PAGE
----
Final Performance – MelodyRNN/PerformanceRNN

For the final performance, I want to explore more about different RNN models and try to generate rap beats based on some of the RNNs we have looked at.

I wanted to explore more about ImprovRNN. performance RNN, MelodyRNN as well as DrumsRNN.

I collected different midi files (eminem/jay chou(a Chinese popstatr) as well as .xml files, because the training of ImprovRNN requires musicXML files.

I was actually most interested in the ImprovRNN because I thought the music pieces it generated were by far the most listenable ones.

However, I ran into a lot of problems with the xml files.

There were two ways that I got my musicXML files:

  1. convert midi files to xml files using musescore
  2. directly download xml files from websites like musescoreHowever, both ways didnt work for me. I did not have too much problem converting my musicXML files into note sequencers,  but when I tries to convert the note sequencers into tfrecords, I failed.

After trying for so many times and failed, I decided to stay away from ImprovRNN at this moment and spent some more time on Melody RNN and Performance RNN.

I train my model for both MelodyRNN and PerformanceRNN using eminems midi dataset.

I trainen both models using 10000 steps and the lost is small (I guess it is because my dataset is small too?(15-20 midi files))


I tried different primer melody for the melodyRNN:

melody_rnn_generate \

–config=lookback_rnn \

–run_dir=/tmp/melody_rnn/logdir/run1 \

–output_dir=./generated/melody_rnn/eminem2/ \

–num_outputs=10 \

–num_steps=1000 \

–hparams=”batch_size=64,rnn_layer_sizes=[64,64]” \

–primer_melody=”[60, -2, 52, -2, 60, -2, 52, -2]

melody_rnn_generate \

–config=lookback_rnn \

–run_dir=/tmp/melody_rnn/logdir/run1 \

–output_dir=./generated/melody_rnn/eminem3/ \

–num_outputs=3 \

–num_steps=1000 \

–hparams=”batch_size=64,rnn_layer_sizes=[64,64]” \



performance_rnn_generate \

–config=performance_with_dynamics \

–run_dir=/tmp/performance_rnn/logdir/run2 \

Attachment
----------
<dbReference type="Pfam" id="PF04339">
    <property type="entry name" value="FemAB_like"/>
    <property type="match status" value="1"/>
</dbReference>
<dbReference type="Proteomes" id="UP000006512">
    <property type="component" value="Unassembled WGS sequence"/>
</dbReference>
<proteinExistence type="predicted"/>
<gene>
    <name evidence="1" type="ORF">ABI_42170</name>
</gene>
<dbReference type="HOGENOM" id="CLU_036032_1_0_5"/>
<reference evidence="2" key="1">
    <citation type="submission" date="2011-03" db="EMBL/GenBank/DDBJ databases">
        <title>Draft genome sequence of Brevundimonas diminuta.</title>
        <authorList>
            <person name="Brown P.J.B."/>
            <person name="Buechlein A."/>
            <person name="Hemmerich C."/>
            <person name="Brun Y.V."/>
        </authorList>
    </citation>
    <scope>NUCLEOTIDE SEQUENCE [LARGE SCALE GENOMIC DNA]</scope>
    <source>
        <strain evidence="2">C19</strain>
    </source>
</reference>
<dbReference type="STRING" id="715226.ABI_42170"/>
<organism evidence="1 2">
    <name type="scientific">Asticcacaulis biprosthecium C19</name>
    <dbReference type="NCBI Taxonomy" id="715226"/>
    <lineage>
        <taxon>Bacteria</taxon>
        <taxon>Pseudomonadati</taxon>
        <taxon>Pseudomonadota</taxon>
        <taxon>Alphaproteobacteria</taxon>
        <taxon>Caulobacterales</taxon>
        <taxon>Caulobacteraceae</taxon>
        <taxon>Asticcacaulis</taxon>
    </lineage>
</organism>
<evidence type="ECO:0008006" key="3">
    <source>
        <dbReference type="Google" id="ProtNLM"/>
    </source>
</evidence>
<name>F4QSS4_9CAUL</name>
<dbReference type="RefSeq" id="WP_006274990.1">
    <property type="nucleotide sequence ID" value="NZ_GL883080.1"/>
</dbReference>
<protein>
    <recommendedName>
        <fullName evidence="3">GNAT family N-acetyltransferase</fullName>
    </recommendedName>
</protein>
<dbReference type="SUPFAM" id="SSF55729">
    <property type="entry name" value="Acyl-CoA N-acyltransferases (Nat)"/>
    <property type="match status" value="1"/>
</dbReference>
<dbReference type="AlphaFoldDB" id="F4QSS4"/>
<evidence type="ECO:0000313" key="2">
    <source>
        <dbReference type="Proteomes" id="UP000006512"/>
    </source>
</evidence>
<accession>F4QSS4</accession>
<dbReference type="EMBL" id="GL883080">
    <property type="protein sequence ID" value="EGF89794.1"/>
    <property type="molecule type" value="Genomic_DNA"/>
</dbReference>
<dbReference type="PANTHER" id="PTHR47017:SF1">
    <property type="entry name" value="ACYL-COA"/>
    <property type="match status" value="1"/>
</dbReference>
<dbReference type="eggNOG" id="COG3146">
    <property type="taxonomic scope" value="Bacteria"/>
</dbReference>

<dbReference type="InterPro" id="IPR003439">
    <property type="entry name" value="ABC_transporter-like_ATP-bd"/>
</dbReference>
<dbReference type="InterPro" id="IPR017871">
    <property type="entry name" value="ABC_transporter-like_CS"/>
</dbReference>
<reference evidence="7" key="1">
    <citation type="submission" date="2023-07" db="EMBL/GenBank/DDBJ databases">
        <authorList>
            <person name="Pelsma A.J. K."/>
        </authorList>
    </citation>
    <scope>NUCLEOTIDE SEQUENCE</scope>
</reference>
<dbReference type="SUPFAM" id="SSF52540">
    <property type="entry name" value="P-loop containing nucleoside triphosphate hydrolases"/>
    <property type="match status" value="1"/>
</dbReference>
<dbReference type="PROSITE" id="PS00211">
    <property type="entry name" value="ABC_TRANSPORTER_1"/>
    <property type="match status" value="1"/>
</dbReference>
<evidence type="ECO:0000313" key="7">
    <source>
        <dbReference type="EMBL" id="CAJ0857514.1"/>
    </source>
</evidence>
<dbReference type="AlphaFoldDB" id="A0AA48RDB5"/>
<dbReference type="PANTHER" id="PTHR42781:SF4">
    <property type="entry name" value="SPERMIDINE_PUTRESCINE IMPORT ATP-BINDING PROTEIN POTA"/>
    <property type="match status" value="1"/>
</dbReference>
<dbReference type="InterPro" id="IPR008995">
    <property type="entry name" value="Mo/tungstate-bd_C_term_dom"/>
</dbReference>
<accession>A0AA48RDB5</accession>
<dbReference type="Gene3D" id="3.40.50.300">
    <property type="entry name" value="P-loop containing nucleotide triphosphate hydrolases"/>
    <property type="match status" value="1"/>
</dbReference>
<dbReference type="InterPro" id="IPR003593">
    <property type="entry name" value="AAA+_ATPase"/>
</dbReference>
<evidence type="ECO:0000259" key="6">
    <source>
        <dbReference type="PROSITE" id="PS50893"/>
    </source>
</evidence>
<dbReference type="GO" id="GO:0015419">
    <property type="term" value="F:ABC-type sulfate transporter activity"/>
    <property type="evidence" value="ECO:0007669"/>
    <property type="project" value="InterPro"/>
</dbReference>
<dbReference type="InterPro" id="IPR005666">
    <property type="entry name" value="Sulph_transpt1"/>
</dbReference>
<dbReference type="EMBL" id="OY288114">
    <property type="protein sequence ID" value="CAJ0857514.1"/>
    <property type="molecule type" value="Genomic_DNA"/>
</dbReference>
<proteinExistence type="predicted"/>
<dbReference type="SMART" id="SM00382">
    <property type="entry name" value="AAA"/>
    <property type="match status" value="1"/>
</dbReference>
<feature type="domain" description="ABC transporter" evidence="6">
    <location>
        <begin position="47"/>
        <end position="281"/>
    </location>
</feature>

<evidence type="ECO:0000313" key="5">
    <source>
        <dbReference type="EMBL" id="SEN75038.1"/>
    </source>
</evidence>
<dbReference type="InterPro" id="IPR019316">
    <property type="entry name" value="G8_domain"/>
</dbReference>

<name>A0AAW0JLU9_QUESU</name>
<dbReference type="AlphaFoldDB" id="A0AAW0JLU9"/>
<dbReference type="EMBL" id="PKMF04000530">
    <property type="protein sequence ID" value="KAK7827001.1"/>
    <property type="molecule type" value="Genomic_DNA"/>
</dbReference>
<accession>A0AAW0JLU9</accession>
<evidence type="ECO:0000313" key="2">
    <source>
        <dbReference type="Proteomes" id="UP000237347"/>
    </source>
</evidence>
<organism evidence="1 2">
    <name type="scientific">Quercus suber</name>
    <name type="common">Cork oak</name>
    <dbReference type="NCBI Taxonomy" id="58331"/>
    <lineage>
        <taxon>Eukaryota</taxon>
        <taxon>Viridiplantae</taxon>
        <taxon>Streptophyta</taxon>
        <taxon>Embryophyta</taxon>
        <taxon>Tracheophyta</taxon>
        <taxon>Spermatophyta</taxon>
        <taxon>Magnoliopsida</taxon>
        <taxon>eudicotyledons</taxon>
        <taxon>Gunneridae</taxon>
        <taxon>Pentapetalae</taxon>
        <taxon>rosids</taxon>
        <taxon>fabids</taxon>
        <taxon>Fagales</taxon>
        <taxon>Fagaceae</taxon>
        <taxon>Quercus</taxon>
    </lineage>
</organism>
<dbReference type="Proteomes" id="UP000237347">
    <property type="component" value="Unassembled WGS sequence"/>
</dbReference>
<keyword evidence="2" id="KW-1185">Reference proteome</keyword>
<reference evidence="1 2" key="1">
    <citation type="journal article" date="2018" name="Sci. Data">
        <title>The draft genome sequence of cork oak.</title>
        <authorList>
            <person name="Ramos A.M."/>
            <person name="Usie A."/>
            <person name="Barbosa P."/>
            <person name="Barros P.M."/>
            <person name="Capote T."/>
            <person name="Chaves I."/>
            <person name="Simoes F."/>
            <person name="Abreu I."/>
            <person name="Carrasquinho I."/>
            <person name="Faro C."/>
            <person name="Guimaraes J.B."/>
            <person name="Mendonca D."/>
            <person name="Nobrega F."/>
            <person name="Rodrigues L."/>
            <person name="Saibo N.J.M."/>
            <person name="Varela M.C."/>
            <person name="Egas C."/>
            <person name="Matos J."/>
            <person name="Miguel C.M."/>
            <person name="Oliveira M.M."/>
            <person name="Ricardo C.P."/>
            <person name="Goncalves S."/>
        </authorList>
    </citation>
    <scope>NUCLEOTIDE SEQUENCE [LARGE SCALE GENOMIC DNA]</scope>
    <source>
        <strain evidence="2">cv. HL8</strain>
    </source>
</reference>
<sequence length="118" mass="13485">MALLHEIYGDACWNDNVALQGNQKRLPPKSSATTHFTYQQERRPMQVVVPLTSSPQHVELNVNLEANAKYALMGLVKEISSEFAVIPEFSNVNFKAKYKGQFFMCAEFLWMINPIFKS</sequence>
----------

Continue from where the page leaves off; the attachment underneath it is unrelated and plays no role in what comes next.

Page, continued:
–output_dir=./generated /  \

–num_outputs=10 \

–num_steps=1000 \

–hparams=”batch_size=64,rnn_layer_sizes=[64,64]” \


Some results:


I used the Pre-trained drumsRNN in the end because I did not have enough time to train a third model and I curated some melodyRNN pieces that I think are good with the results I get from DrumsRNN and made a one-minute beat.


Overall I feel though the outcome does not sound like a rap beat at all, I feel the two models has captured the very repetitive nature of rap beats (same bars repeat for many times)

For the future, I definitely want to spend some more time on the MusicXML files and hopefully I can succeed in training my own ImprovRNN model.

I also think the dataset that a model is trained on is so important but I have not really got a chance to work really on. So I probably will spend more time researching on how to create a good dataset.

I also want to look into music VAE more.

Week 8 – Models Presentation

Improv RNN –  Magenta model (google AI, 2016)

Improv RNN is a training model that uses Recurrent Neural Network (more specifically, LSTM – long short term memory networks) to generative melodies over chord progression.

Data it is trained on

the model trains on lead sheets in MusicXML format

lead sheet: is a musical representation containing chords and melody (and lyrics, which are ignored by the model).

You can find lead sheets in various places on the web such as MuseScore. Magenta is currently only able to read lead sheets in MusicXML format; MuseScore provides MusicXML download links, e.g.

I think the model is looking at the both the chord progression and melody in the dataset as well as their relationship between each other.


For the chords: one-hot encoding

one hot encoding is often used for classifying categorical data. It transforms our categorical labels into two vectors of 0s and 1s.

The length of these vectors will be the amount of categories we have, in other words, the length will be equal to the number of our output categories

Each category will correspond to one element of the array and the particular element will be 1, with the rest of the elements stay 0 (that is the reason why it is called one-hot)

for instance, if we have three different categories of data, A, B and C,

the encoding of them will be something similar to [1,0,0] [0,1,0],[0,0,1]

In terms of this specific model, each chord will encoded as a one-hot vector of 48 triads (major/minor/augmented/diminished for all 12 root pitch classes).